• $\begingroup$ where did you get your weather data? $\endgroup$ – Dez Udezue Nov 23 '15 at 21:08
  • $\begingroup$ I'm thinking about doing something similar for my master thesis. How did it go for you? Just reading the comments I realized I'm a bit naive or just very early in my research and the search for my topic. Thanks a lot for any experience you can share. $\endgroup$ – Lukas R. Feb 19 '18 at 22:02
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Rather than "data mining", I'd try to have a more structured approach to the selection of variables / factors: the key drivers in ag prices are, as always in economics, supply and demand.

Supply is, as you say, determined by planted acreage and yields, which in turn depend on weather and other factors (for example fertilization - can't run heavy on Nitrogen for many years on a row). I'd start from the USDA website.

From what I read in your question, demand and its drivers are missing. Luckily, demand is relatively stable when it comes to food consumption. However, corn ethanol in the past years was a big swing factor resulting in a corn madness.

A more structured approach would help you understand and interpret your results, imo. I think it is a great project, but a big project. You could theoretically invest your entire career on this subject.

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  • $\begingroup$ really appreciate your input, you hit the right note on the Supply & Demand,thats an aspect I've been struggling with...as of now, I dont have a concrete idea on what level (day, week,month) my predictions are going to be in & also for which Soy Futures [S1, S2,...S10]. Acreage, yields are on a yearly level, so I"m not sure if I can just divide yield/12 & use it in my model...same goes for demand side variables I was considering to use crude oil spot prices, corn ethanol prices in the model for 1st stage, I'm planning to use only Illinois Agri + weather data & see how much var it explains $\endgroup$ – user3491422 Sep 20 '14 at 9:21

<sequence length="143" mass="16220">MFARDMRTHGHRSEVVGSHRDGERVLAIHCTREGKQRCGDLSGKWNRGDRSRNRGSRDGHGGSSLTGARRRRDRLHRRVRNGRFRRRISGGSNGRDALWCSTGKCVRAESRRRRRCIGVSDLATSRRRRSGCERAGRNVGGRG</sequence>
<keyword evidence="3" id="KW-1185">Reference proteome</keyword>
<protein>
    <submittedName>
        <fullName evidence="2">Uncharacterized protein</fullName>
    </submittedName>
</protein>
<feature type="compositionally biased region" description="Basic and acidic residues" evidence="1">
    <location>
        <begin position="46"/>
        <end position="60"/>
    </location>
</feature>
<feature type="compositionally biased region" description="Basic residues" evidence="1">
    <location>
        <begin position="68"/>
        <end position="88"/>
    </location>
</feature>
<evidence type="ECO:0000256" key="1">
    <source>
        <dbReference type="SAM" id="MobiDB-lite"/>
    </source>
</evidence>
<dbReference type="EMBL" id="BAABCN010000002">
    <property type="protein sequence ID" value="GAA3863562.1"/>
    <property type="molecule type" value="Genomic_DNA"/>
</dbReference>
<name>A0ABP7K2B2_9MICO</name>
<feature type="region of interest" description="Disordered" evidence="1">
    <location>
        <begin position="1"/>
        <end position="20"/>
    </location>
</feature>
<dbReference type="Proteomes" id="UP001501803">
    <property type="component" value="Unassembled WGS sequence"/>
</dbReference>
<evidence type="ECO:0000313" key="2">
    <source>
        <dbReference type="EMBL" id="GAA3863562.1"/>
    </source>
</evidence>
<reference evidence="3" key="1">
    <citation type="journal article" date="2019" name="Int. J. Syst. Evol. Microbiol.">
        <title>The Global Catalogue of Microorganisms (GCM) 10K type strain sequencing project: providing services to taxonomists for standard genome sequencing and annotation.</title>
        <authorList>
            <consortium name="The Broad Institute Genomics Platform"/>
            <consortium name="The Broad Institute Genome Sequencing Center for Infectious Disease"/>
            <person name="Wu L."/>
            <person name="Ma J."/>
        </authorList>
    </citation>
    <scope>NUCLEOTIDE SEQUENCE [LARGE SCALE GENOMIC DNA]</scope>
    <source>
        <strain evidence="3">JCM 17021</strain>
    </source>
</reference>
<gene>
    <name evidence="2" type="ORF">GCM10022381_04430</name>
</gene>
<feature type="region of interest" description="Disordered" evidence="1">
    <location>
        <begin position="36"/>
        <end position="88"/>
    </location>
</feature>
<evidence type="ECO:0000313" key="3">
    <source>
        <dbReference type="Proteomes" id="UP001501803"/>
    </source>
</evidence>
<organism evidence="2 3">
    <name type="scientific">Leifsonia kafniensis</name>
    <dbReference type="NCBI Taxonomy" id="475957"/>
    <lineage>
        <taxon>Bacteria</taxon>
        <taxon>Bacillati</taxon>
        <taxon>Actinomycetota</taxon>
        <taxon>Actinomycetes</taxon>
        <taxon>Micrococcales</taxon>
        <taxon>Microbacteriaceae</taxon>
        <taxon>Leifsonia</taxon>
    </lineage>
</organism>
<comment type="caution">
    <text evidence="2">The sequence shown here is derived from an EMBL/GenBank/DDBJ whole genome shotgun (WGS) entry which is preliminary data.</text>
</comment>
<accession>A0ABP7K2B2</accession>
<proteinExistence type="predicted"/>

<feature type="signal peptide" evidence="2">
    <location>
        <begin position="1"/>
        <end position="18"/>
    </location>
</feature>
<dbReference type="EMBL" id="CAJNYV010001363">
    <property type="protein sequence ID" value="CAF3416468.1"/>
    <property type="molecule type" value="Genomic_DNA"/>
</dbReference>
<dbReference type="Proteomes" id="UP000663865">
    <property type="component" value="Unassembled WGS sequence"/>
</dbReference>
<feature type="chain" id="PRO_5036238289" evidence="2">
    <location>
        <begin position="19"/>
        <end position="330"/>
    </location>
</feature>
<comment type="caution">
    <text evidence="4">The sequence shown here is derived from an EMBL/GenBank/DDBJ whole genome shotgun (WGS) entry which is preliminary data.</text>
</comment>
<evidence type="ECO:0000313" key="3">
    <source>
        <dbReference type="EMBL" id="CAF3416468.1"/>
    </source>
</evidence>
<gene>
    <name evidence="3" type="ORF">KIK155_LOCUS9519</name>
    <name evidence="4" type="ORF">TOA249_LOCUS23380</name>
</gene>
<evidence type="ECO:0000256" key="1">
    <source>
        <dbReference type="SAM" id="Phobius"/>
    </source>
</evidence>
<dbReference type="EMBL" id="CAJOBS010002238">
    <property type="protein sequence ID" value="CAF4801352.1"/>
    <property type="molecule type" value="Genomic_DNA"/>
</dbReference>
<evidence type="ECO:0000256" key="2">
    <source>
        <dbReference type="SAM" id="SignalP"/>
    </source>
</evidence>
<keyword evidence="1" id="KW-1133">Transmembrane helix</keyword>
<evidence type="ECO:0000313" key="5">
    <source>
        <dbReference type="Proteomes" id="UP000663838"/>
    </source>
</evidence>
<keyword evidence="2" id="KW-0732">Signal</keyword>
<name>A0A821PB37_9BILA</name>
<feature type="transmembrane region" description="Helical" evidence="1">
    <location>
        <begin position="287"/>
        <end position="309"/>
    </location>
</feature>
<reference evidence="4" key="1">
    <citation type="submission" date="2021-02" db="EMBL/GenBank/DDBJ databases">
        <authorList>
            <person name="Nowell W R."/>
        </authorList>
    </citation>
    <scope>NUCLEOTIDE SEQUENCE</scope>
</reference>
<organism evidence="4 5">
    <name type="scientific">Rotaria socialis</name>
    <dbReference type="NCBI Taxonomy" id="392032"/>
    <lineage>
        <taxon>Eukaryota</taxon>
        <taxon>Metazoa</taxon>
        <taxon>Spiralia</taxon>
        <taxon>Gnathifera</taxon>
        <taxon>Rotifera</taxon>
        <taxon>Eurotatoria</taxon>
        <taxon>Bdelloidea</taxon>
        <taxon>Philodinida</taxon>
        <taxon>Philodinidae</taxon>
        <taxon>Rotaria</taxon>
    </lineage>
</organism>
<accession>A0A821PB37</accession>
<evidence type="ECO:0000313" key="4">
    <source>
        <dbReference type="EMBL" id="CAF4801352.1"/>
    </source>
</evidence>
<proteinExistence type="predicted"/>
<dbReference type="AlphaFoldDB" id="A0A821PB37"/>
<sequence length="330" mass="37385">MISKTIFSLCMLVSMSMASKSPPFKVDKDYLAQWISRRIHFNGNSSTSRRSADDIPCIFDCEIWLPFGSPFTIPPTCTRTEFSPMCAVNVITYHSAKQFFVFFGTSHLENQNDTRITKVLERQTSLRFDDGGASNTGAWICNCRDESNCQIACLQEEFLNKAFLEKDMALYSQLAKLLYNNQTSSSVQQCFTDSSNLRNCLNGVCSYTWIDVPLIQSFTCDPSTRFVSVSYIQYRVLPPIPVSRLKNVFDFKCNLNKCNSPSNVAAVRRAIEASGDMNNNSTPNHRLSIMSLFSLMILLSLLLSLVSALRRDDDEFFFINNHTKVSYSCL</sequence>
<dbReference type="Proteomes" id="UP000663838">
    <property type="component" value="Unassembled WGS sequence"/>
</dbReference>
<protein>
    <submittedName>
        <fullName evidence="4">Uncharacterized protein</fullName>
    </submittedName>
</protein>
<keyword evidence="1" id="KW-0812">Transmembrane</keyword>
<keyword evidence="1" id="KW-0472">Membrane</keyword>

• $\begingroup$ No, you can't divide yield/12. Your model needs to take into account planting seasons and crop rotation. F.ex, corn is planted and harvested only once a year, while in certain crop rotation schemes wheat could also serve as an overwintering cover crop. Cash crops acreages and yields are monitored closely, even surveyed before planting by the USDA: this is huge news. Crop rotation schemes are very important: farmers need to minimize the depletion of N,P and K nutrients. This means you have to alternate different types of crops over the time, otherwise yields might get heavily impacted. $\endgroup$ – pincopallino Sep 20 '14 at 11:48
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I think this is a good idea; instead of if I'd ask: to what degree though.

Futures prices reflect a lot of factors, so naturally you will only see some correlation which will change over time and even over different expiries (e.g. due to different liquidity in the back months).

My advice therefore: Make sure you understand how the markets work because you will have to explain a lot of, say, oddities on the way. Other than that I think the approach is sound.